Afghan transit trade: The plight of traders

Why must the transit trucks be subjected to harassment and intimidation by officials and local transporters short of the international border? Why must transit trade cargo report at four different points despite carrying a tracker and insurance against smuggling/pilferage of the cargo? These are some of the major questions agitating many minds.

Afghan transit trade

Pakistan is currently facing many conspiracies, mostly internal. One of them by the bureaucracy, led by the Federal Bureau of Revenue (FBR). The objective; to fleece business and corporate sector, hound honest businessmen and scare investors away through an obstructionist policy.

No wonder, shipping carriers are leaving this country one by one. IT companies and foreign investors continue to stay away from Pakistan. No major European company appears inclined to step in with significant investment because of the intimidating extractive bureaucratic rigmarole.

Afghan-Pak trade at an alarmingly low level, but why?

Over half of the Afghan transit trade has either already diverted business to Iran’s Chabahar Port or packed up. Bilateral trade has steadily declined to roughly One billion dollars in 2019 from a high of $ 2.7 billion in 2011.

Read more: Pakistan Afghan Transit Trade: New Opportunities and Challenges

The nearly 100,000 containers a year Afghan transit trade is being stifled through extractive and abrupt regulations, exemplified by an April 7th FBR 2020 notification, asking Karachi customs to scan all Afghan transit cargo – unlike the agreed-upon 20 percent random cargo.

This notification runs contrary to the spirit of the Afghan Pakistan Transit Trade Agreement (APTTA). Though the agreement has yet to be bilaterally revised, yet the continuation of imports via Karachi would imply that the state of Pakistan is still affording the land-locked Afghanistan the facility to utilise Pakistan’s ports for its external trade.

All containers on the way to Torkham , for instance, must stop over at Sukkur, D.I.Khan, Kohat and Peshawar to report to customs’ check posts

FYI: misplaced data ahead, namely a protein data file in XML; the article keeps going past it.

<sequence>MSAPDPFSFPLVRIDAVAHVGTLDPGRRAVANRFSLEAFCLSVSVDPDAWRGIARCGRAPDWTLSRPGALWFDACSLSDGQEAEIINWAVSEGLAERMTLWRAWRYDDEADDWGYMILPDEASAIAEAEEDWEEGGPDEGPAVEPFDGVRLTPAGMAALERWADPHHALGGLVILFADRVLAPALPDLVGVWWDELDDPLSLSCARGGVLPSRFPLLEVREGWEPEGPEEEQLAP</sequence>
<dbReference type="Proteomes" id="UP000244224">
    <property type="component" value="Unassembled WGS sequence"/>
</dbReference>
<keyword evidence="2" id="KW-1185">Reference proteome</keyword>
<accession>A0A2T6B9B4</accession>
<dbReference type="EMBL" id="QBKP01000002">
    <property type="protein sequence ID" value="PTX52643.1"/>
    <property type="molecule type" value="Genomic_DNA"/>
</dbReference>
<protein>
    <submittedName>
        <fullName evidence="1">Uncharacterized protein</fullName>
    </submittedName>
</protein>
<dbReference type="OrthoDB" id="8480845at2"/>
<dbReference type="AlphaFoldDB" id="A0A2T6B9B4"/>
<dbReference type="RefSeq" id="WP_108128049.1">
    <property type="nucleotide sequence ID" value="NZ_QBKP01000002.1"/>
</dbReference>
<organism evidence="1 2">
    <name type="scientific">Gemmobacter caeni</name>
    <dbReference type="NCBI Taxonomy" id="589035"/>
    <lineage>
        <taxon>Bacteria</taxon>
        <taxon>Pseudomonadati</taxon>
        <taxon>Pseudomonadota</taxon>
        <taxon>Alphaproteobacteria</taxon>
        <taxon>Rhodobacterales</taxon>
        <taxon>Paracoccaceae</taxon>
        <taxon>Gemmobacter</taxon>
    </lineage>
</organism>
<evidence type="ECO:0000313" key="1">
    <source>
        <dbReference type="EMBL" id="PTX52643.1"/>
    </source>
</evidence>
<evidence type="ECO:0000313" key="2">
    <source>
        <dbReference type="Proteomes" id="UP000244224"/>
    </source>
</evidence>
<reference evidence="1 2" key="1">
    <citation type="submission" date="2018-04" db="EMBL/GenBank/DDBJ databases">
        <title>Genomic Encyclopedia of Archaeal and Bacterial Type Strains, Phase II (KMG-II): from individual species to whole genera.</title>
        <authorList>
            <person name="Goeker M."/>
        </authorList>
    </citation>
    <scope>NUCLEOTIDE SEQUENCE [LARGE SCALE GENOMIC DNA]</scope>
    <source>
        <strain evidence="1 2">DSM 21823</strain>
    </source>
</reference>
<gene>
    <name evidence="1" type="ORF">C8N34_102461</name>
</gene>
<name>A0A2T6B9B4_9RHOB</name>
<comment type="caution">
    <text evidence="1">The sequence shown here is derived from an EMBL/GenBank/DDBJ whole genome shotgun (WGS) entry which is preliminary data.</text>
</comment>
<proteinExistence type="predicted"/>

Following is the broad process for clearance of Afghan transit trade containers:

  1. arrival at port
  2. Inspection/Assessment by Customs
  3. Insurance (against wilful disappearance)
  4. Installation of GPS Trackers
  5. Exit for the final destination

But the next part of the story begins hereafter :

All containers on the way to Torkham, for instance, must stopover at Sukkur, D.I.Khan, Kohat and Peshawar to report to customs’ check posts.

Read more: Afghan-Pakistan cordial ties: India’s hybrid wars suffer tremendously

Here the truck crew is exposed to more manipulation by

  1. customs
  2. police
  3. intelligence agencies, and
  4. private parking area contractors

Karachi port: what is contributing to the pile-up of containers?

The enforcement of the April 7 notification had led to pile-up of over 7000 transit trade containers at the Karachi Port. Even today, over 5000 containers remain stuck at the Karachi and Qasim Ports for two major reasons;

One, the Pakistan customs – on paper – commits to clear about 200 Afghan cargo on a daily average. Practically, the numbers are often around or less than 150, distributed among four port facilities ( KICT / PICT / SAPT / QIST).

Corrupt elements within the concerned departments appear to be in a go-slow mode when it comes to the Afghan transit trade

Secondly, all Afghan cargo must be tagged with a tracker device to make sure it crosses the border. Only containers with the device can leave the port. The GPS tracker is uninstalled at the border for its journey back to Karachi.

Additionally, every container is insured against wilful emptying/smuggling on the Pakistani soil. So if a container goes missing before crossing the border, the FBR gets the taxes on the consignment – already determined by the customs.